When you think of casting an action-adventure miniseries built around a female Indiana Jones, the first name to pop into your head probably isn't Mira Sorvino. The actress, who absconded with an Oscar in 1996 as the helium-voiced hooker in "Mighty Aphrodite," is not exactly the classic jump-on-a-horse and fall-off-a-truck type gal.
But that unexpected choice of a heroine gives NBC's "The Last Templar" at least a touch of distinctiveness, a curiosity factor. The two-part miniseries, which airs tomorrow and Monday nights at 9 on Channel 7, is a four-hour exercise in generic nonsense that wants to remind us of "The Da Vinci Code," when it's not mimicking "Romancing the Stone." But watching Sorvino and trying to reconcile her presence in this genre is perversely stimulating and, when her character, Tess, breaks a pair of Manolo Blahniks in a chase scene, curiously entertaining.
Alas, the writers never give Sorvino a handy action-hero catchphrase; that would have been the cherry on this kooky sundae.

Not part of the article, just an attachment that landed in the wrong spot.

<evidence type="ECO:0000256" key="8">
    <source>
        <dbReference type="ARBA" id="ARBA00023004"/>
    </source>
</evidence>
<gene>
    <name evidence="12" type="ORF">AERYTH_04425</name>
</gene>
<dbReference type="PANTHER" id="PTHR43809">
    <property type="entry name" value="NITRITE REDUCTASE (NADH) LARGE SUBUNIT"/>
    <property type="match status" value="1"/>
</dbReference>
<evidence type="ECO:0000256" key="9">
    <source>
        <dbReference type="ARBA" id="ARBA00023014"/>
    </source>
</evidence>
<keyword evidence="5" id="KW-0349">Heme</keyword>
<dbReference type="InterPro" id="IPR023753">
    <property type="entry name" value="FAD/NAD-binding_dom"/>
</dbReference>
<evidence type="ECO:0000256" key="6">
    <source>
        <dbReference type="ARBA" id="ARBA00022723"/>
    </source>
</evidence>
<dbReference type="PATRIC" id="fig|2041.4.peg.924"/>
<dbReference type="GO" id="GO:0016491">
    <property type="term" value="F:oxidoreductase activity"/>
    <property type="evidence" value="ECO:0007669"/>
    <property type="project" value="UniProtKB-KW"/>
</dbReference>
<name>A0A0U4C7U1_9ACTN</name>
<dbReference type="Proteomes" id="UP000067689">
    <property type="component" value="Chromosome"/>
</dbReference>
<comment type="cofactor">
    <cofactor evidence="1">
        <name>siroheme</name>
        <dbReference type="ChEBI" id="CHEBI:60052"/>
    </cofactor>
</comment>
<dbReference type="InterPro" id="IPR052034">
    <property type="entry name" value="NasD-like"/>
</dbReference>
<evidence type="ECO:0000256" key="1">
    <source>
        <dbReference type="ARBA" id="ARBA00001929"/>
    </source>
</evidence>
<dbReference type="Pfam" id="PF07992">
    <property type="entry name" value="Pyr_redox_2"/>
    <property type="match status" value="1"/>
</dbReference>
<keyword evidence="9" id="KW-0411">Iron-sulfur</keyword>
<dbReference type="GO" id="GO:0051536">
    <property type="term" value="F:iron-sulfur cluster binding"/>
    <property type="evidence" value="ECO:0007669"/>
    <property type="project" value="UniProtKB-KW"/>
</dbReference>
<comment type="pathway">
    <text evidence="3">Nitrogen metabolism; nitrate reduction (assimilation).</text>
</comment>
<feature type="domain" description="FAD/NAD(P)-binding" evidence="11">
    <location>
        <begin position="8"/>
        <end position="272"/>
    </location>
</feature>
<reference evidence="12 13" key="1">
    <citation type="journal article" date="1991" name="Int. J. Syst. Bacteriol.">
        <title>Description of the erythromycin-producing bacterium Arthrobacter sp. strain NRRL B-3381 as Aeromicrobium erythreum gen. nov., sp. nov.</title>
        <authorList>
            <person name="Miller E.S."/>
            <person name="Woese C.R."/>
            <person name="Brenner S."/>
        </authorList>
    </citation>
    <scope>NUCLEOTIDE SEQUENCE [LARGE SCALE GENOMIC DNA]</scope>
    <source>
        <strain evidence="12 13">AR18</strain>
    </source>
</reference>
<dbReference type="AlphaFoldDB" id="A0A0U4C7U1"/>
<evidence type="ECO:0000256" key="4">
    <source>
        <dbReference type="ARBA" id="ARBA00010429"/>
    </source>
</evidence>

Sorvino's Tess is a world-class archaeologist involved in an international search for secrets kept by the medieval Templar knights. She is joined on the trek by FBI agent Sean Daley (Scott Foley), with whom she bickers and flirts, until they kiss. They go to the desert, they go to the sea, they meet a spiritual wise man played by Omar Sharif, who spouts vagaries and truisms such as, "We are all children of God."
They run, they duck, they jump, they escape. There are caves, there is a map, there is a shipwreck that deposits them on the shores of a Greek island. They dig, they climb, and they deal with the intrusions and obstructions of a mean monsignor (Victor Garber), who doesn't want the pair to get to the bottom of the Templar mystery. It's almost campy as Garber shows up in the strangest of places, a prowling Simon Bar Sinister.
There is no good reason for "The Last Templar" to last for two nights (it concludes Monday at 9). With two hours of air sucked out of it, the story - which also flashes back to medieval times - might have been fast-paced enough to distract us from all the plot glitches. But at four hours, you are left with far too much time to ponder the feebleness of the endeavor. If you decide to get on this ride, prepare to be dazzled by little more than the glorious scenery.
Matthew Gilbert can be reached at firstname.lastname@example.org.